Crazy rich students go to crazy poor countries

September 10, 2018 — by Megan Chen

It’s a week before volunteer hours are due, and students are frantically scrolling through the school’s Interact page to try to find a volunteering opportunity requiring minimal skills.

Most students tend to get their volunteer hours in this way, doing tasks that have little to no relation to what areas they’re interested in; they simply volunteer to fill a quota or to write another line on their college applications.

This practice is taken to the next level when students spend thousands of dollars and a couple weeks of their summer to go overseas for volunteer projects, a concept commonly referred to as voluntourism.

Students go to countries like Nepal and Mexico to  volunteer by painting walls, building schools and other projects that would be done much more efficiently if completed by professionals.

When they aren’t laying bricks, some students have the chance to teach the children, which is a much better use of time. Being able to communicate and form relationships with children even through language barriers is a worthwhile experience, proving that voluntourism does have its bright sides.

However, the teaching experience is usually only worthwhile to the volunteers, making voluntourism minimally valuable for the people the volunteers are trying to help. Considering that volunteers only stay one or two weeks, the students are unlikely to learn anything substantial, and are instead distracted from any structured curriculum that would be more impactful.

In fact, the money spent going overseas would be better spent on funding professionals to take the place of the volunteers, and the rest on donations toward organizations that actually improve these countries in the long run. After all, a construction company can build better quality houses and actual language teachers can teach better quality lessons than a group of inexperienced teenagers.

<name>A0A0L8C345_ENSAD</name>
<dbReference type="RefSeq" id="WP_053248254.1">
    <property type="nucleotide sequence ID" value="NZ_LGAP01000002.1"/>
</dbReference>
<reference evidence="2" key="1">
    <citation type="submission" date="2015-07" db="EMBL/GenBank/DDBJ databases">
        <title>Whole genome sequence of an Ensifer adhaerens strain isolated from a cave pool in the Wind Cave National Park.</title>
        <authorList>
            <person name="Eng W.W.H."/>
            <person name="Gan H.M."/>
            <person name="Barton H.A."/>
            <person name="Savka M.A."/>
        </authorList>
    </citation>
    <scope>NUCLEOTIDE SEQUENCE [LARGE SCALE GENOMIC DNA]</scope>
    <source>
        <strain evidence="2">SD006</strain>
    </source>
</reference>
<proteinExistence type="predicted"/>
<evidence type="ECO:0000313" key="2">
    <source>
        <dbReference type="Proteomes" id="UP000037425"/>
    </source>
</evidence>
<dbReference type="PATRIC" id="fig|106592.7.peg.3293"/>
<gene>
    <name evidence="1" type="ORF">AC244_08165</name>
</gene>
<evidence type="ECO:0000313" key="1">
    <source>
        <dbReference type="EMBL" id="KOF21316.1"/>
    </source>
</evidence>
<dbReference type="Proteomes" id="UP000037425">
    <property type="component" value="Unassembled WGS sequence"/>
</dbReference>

Another problem with voluntourism is rooted in its participants. Although some may go overseas with good intentions, most students intend to come back with enough volunteer hours to last through their four years in high school, or to be able to write, “I stepped out of my comfort zone” or, even better, “I learned to appreciate what privileges I have” on their college applications.

Unfortunately for the resume-padding student, this approach often backfires, as most colleges can see through students who go overseas for these purposes, and the plethora of application essays written about that week-long trip to Guatemala has become a cliche.

Voluntourism might be beneficial if students come back and either start or join an organization that is related to the cause at hand, which would demonstrate that students are truly passionate about certain issues.

Too often, though,  these students join these organizations without caring much about their cause. It’s common for students to simply join a club relating to their trip to add to their college applications, which can probably be accomplished by joining any other club.

Students also gradually become more and more detached from the memory of their trip. Those who join an organization because they truly care about their cause often end up losing their motivation after a couple months, because the one or two weeks spent overseas isn’t enough for a lasting impact on their lives.

Despite all the negative sides to voluntourism, students might still choose to participate because they feel it’s more fulfilling than volunteering locally. Living away from home for a couple weeks without parental supervision is also a strong incentive for students to opt for oversea volunteering.

But in most cases, there are plenty of better options for the summer than flying halfway across the globe to volunteer, like saving a couple thousand dollars and volunteering locally, or de-stressing before the next school year.

The point is, if students are going to spend thousands of dollars on a volunteer trip overseas, they should be doing so because they either genuinely enjoy it or are planning on continuing to contribute from home. Otherwise, it’d probably be best to stick with volunteer work closer to home.

 

21 views this week

Add new comment

CAPTCHA
Prove that you're human:

Photo of the week

Sophomore Isaac Sun leaps over other sophomores during their quad day on Sept. 19. Photo by Alan Zu.

Poll

Who do you think will win Homecoming?

Navigation

Falcon In Print

FALCONS PREP FOR GAME AT LEVI'S STADIUM

New superintendent hired after Mistele's retirement

Two AP social studies classes shift curricula

New rules to curb JUULing enforced by administration